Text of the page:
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Hard Clams; Hard at Work

Improving the Health of Ninigret Pond

"The goal is a self-sustainable hard clam population within the pond".

The Nature Conservancy of Rhode Island was awarded $40,000 from the RI Coastal Resources Management Council to transplant hard clams into Ninigret Pond in the spring of 2010.  The Nature Conservancy and partners, including The Rhode Island Department of Environmental Management, The Salt Ponds Coalition, and Save The Bay, enhanced the hard clam population of Ninigret Pond by transplanting 200,000 adult clams into a designated spawner sanctuary within the pond.  This effort built upon the work performed over the last 2 years in Ninigret Pond (and Quonochontaug Pond) where approximately 400,000 clams were introduced(visit: Shellfish Restoration Project a Success).  The transplant is expected to provide immediate and long-term improvements in water clarity, an increase in juvenile clam replenishment pond-wide, creation of important bottom structure, and improved habitat for a variety of other marine species.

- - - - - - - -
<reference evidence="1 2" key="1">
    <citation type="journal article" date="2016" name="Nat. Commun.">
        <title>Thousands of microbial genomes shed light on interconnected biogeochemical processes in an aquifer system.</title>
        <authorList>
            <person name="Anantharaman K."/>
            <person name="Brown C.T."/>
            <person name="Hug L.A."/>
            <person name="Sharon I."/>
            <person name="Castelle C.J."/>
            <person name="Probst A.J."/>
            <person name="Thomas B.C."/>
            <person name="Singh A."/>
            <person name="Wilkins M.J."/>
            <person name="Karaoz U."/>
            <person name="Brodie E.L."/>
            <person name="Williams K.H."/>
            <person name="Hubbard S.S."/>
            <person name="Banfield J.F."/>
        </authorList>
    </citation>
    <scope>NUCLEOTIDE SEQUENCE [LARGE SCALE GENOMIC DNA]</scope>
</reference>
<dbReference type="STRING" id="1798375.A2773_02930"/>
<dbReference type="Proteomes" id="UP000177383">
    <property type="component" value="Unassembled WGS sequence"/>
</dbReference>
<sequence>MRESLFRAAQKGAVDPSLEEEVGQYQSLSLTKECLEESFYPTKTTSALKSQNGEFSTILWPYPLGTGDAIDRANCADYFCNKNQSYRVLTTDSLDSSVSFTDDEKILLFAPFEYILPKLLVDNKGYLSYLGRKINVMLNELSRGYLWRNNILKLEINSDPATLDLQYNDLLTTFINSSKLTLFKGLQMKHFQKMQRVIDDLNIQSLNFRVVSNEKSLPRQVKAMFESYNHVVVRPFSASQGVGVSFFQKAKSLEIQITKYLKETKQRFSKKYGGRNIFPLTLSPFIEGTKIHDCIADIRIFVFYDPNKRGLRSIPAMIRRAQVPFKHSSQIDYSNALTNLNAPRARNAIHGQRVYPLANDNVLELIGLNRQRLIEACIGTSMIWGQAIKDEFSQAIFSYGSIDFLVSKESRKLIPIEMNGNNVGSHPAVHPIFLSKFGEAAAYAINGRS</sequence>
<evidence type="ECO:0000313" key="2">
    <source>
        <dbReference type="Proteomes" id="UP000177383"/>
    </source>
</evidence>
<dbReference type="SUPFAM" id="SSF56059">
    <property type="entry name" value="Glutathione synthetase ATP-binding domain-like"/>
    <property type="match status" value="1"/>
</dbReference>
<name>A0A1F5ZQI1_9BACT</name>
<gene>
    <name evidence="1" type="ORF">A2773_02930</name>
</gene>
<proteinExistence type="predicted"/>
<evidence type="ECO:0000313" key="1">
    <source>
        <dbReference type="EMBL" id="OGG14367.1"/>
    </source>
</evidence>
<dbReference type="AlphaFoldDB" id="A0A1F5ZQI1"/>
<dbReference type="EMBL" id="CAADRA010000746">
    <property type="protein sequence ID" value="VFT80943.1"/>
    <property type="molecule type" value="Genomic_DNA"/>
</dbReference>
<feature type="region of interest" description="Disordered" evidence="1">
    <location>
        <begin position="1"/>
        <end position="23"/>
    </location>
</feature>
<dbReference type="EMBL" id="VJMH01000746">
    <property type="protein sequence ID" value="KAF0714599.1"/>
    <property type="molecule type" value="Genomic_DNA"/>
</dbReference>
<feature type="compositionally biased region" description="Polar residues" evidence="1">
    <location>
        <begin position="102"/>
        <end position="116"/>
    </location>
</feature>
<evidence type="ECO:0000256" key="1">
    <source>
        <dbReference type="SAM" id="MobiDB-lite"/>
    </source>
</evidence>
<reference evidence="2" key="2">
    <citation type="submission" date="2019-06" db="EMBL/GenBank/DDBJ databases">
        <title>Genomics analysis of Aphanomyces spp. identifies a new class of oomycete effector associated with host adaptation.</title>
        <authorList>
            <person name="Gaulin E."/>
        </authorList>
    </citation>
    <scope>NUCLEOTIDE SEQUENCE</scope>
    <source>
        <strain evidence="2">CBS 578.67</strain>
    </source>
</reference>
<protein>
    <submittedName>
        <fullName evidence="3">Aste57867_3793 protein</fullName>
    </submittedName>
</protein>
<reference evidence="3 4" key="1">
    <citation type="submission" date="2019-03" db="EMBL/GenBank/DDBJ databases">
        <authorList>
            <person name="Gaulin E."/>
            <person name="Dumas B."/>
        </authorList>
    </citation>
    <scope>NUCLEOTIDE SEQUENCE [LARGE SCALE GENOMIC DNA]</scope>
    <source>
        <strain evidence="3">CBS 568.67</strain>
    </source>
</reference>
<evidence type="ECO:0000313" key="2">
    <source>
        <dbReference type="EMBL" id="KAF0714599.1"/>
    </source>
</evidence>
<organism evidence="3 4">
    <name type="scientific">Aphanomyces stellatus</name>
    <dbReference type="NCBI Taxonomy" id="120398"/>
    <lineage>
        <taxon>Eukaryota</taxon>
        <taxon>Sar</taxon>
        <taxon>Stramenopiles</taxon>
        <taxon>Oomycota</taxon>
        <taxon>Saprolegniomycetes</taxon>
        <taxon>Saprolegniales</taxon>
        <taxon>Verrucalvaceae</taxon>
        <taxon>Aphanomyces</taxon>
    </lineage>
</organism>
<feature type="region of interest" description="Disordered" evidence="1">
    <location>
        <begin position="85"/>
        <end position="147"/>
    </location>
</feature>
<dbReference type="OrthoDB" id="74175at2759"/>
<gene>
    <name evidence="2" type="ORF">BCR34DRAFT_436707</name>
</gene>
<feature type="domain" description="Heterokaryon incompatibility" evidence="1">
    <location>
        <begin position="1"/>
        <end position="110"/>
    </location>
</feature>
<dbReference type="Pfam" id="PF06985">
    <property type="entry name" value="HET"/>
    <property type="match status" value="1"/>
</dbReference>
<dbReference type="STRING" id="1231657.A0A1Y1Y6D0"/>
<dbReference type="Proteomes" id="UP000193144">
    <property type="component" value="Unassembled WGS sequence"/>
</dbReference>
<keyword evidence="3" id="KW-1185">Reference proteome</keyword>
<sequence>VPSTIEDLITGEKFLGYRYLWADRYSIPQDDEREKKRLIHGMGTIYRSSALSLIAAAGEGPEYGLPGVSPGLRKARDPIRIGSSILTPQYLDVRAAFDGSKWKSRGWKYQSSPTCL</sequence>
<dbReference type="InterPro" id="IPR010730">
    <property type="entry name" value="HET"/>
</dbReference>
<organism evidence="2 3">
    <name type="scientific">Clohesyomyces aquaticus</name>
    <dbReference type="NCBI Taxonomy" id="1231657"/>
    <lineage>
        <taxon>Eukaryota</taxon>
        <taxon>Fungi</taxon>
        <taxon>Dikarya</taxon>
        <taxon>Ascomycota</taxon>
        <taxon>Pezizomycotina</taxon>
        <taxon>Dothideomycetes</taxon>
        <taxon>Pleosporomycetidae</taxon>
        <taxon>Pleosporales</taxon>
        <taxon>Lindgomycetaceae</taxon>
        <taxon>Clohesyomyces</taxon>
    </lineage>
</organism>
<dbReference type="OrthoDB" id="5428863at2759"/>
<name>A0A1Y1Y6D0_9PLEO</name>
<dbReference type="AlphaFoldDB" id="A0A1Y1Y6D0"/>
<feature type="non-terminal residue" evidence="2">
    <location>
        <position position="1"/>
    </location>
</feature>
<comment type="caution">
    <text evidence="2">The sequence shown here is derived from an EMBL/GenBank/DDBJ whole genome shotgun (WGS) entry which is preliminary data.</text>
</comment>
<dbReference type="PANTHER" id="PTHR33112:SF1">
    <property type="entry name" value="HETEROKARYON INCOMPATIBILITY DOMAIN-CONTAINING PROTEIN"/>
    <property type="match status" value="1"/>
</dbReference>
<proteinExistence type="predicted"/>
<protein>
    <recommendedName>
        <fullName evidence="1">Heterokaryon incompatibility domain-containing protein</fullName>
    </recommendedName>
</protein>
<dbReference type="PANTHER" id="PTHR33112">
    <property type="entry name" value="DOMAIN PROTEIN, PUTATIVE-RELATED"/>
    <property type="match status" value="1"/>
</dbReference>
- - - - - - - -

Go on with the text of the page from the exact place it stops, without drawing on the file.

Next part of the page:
The adult hard clams for transplant were harvested by commercial diggers within areas of Narragansett Bay that have high density populations - thinning out these high density areas improves the health and reproductive success of the population.  The clams were then transported by a flat bed truck to Ninigret where volunteers unloaded the clams into the pond.

"It's all part of a broader strategy"

Transplanting clams is one piece of a broader strategy to improve the water quality of Ninigret and Quonochontaug Ponds.  The Nature Conservancy is also looking at the maintenance of breach-ways to allow natural exchanges of salt and fresh water, and ways to reduce nitrogen levels in the ponds.

Read about our efforts in this article from The Westerly Sun and see the slideshow!

A Call for a Seaworthy Boat!

The Nature Conservancy's Rhode Island Coastal and Marine Program is in need of a seaworthy boat(and other equipment) to complete this season's work in Ninigret Pond, including pond-wide quahog monitoring. 
We are looking for:

  • A 20' - 26' work skiff made of fiberglass or wood with a solid trailer.
  • A functioning 40-75 hp outboard motor(preferably 4-stroke).
  • A davit with either a hand crank or pot hauler.
  • A slip, mooring or storage for trailer.

If you are inclined to help us out or know someone that could, please call Jules Opton-Himmel, Coastal and Estuary Specialist/TNC, at 401-331-7110 or send an email to jopton-himmel@tnc.org.

 

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